December 1, 2022

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New York Heating System: The Big Apple has been steaming for 140 years

Status: 11/21/2022 4:36 AM

Steam rises from the manhole covers: an image of New York familiar to many. Behind it is a rather outdated heating system.

Written by Peter Muki, ARD Studio New York

The idea should not be missing in any New York movie: smoke rises in the canyons of Manhattan’s streets—sometimes through orange plastic chimneys, sometimes from a manhole cover. Generations of tourists have already racked their brains over what could be the reason. The answer is simple and old by American standards: a steam heating system in Manhattan’s underworld.

Steam heating also on the anniversary of 9/11

“The steam system was commissioned in March 1882, so we just celebrated our 140th anniversary,” says Frank Cuomo. “A few years ago, the system was invented in Lockport, New York State. Then this idea was implemented on a large scale with the expansion of New York City north from Battery Park.”

Cuomo is responsible for the steam heating system at New York energy supplier ConEdison. It is 170 kilometers long and supplies steam to about 1,600 buildings in the city for heating – up to three million people in an area of ​​more than 460,000 square meters from the Empire State Building to the United Nations headquarters.

“If a tourist knows the name of a building, there’s a good chance it will supply steam as well. Because a lot of these buildings were built around the time the pipe system was built,” Cuomo said. The famous exception is the World Trade Center: “The old complex was already stocked with steam, and so was the new complex. From the towers to the water basins. There the water is heated with ConEdison steam so it doesn’t freeze in the winter.”

Only blackout brought the system to a halt

Only once in the 140-year history of New York’s evaporative heating system did the citywide system fail: in 2003 during a major power outage in the northeastern United States and Canada, when 55 million people were without power, some for days. But just about every day there are minor local failures in the rather dilapidated line system in the meantime. Then, smoke rises from the New York subway, Cuomo explains.

“There could be two reasons for this: first, a leak in the system that then has to be rectified, which can take a very long time. Or second, if our steam lines come into contact with water.” The steam lines are hot at more than 200°C. Then the wastewater or rainwater instantly evaporates and exits the street or sidewalk somewhere in the form of a cloud.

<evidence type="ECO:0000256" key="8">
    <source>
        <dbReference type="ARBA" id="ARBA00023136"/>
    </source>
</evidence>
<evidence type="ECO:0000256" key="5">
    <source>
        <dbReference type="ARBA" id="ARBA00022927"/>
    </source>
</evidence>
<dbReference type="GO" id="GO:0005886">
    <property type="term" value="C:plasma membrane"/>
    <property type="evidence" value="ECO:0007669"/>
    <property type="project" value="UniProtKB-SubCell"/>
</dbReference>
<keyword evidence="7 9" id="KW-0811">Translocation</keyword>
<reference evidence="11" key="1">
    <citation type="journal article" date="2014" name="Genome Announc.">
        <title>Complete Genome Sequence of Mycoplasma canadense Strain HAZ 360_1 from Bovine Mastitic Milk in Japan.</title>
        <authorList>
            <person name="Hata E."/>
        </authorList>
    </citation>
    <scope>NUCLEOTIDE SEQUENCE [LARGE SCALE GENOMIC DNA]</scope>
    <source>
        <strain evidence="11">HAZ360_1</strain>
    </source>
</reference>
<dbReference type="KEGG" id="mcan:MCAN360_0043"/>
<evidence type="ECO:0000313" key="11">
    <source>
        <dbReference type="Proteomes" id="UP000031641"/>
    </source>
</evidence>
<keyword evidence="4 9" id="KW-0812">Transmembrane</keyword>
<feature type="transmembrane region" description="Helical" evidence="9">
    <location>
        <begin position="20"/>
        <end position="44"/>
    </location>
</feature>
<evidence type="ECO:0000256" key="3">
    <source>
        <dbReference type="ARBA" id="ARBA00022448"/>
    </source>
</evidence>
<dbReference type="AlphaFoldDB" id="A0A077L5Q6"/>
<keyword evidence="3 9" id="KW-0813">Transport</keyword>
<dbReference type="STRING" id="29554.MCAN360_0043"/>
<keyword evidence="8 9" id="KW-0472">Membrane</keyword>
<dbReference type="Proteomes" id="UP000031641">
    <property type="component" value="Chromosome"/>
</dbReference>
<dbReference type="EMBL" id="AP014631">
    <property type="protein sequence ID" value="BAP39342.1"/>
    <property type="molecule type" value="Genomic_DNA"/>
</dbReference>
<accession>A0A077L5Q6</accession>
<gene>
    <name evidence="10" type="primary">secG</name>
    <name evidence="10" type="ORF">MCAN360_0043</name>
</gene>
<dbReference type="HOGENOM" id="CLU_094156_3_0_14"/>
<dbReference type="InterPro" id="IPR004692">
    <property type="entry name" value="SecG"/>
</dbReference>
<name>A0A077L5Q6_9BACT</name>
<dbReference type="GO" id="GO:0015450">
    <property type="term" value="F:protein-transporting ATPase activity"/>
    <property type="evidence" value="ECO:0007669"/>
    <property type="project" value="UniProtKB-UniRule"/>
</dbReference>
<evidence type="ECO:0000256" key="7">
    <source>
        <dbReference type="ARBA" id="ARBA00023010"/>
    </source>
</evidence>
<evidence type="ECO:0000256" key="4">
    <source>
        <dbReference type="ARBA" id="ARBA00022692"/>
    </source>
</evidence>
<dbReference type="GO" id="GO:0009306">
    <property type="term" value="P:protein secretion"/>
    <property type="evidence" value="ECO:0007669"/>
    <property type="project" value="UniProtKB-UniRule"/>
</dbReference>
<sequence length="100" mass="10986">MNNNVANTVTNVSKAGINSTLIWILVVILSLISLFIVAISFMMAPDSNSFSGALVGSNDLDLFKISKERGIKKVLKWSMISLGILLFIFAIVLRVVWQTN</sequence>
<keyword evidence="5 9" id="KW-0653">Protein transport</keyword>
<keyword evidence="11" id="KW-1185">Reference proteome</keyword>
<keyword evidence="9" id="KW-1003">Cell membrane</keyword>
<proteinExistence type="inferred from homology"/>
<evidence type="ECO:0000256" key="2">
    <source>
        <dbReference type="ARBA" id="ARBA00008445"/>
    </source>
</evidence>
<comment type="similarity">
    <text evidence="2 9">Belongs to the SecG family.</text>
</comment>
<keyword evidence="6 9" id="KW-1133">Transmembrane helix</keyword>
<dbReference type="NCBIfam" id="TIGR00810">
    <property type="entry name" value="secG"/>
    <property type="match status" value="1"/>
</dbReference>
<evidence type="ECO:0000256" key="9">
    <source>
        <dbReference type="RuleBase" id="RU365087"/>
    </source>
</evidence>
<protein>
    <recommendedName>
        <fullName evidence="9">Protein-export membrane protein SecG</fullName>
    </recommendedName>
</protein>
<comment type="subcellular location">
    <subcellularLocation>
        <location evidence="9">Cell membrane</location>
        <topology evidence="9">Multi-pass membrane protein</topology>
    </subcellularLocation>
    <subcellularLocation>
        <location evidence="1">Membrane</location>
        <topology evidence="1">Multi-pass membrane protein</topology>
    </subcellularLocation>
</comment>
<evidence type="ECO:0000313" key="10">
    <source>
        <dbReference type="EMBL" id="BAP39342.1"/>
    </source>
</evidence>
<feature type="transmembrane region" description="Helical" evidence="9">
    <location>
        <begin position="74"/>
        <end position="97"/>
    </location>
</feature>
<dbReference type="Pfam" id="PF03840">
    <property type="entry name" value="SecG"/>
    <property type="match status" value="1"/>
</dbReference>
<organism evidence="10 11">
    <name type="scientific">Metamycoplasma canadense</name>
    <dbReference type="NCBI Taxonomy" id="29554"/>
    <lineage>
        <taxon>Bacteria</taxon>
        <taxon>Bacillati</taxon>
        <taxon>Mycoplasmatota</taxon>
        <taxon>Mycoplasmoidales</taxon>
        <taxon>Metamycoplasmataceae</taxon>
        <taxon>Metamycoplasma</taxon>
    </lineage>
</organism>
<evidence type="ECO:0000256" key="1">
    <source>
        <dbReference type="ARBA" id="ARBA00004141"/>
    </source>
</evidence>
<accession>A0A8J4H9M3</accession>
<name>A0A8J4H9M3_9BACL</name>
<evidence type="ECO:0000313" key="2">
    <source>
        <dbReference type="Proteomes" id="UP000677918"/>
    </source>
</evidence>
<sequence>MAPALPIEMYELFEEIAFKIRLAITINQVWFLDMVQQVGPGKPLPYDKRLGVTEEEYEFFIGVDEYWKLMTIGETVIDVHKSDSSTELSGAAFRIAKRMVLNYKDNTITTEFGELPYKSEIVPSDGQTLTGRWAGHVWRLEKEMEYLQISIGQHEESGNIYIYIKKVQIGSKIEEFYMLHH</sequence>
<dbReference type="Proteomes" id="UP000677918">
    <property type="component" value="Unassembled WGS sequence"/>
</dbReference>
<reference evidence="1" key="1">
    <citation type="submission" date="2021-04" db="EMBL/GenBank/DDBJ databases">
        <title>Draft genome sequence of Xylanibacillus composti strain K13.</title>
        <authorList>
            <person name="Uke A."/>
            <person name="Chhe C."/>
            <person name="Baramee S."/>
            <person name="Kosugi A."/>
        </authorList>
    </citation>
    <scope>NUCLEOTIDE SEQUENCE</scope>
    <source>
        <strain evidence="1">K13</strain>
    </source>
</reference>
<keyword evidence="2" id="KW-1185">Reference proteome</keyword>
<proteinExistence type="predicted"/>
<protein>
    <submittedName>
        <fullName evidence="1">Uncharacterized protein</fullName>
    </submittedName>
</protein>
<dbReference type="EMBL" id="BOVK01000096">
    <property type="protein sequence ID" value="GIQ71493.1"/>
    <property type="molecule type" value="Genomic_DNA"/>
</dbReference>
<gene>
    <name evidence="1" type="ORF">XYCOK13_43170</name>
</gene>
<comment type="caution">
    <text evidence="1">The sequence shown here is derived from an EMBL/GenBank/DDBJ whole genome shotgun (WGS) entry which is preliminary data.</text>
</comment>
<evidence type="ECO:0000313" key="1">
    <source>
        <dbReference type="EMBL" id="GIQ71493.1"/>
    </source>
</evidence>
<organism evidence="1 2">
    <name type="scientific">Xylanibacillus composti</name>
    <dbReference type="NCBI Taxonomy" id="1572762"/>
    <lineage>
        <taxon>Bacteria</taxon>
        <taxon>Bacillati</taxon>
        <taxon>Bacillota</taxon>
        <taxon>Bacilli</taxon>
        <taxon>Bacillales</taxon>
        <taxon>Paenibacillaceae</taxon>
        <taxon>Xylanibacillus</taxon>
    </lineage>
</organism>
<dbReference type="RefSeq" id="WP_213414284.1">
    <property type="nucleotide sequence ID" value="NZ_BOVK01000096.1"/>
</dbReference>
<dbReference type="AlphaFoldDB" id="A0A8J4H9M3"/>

And then orange plastic stacks come into play, which – like many in the city – are considered “iconic” in marketing talk. They just have to make sure that pedestrians do not burn themselves and that the view of vehicular traffic is not obscured.

Old, but relatively environmentally friendly

But despite the weaknesses of the system, New York’s steam heating system is relatively environmentally friendly. 60 percent of the energy required is generated by waste heat from domestic power plants, as is the case with district heating in Germany. Only this steam is produced instead of hot water.

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“The advantage is that no additional power is needed for the pump, as is the case with hot water,” Cuomo explains. “The steam goes directly to the customer’s site because of the pressure.” They can also be very tall skyscrapers. Steam reaches the upper floors without the need for additional power. Why Climate Defenders Invoke Regime’s Rise.

Someday hydrogen instead of steam?

But the gist of the matter is this: As long as steam in conventional power plants is generated with fossil fuels—in New York it’s 97 percent natural gas—a steam heating system won’t really be CO2-neutral either. Water vapor is difficult to generate using solar or wind energy.

And so Vijay Modi of Columbia University in New York supports another idea: “Perhaps it will be possible to convert large amounts of electricity from offshore wind farms off New York into hydrogen. Then we can use old steam pipelines to supply buildings with hydrogen supply for heating.” There are still a lot of unanswered technical questions, but: “At least you don’t have to build a new distribution system, you can use the old pipelines.”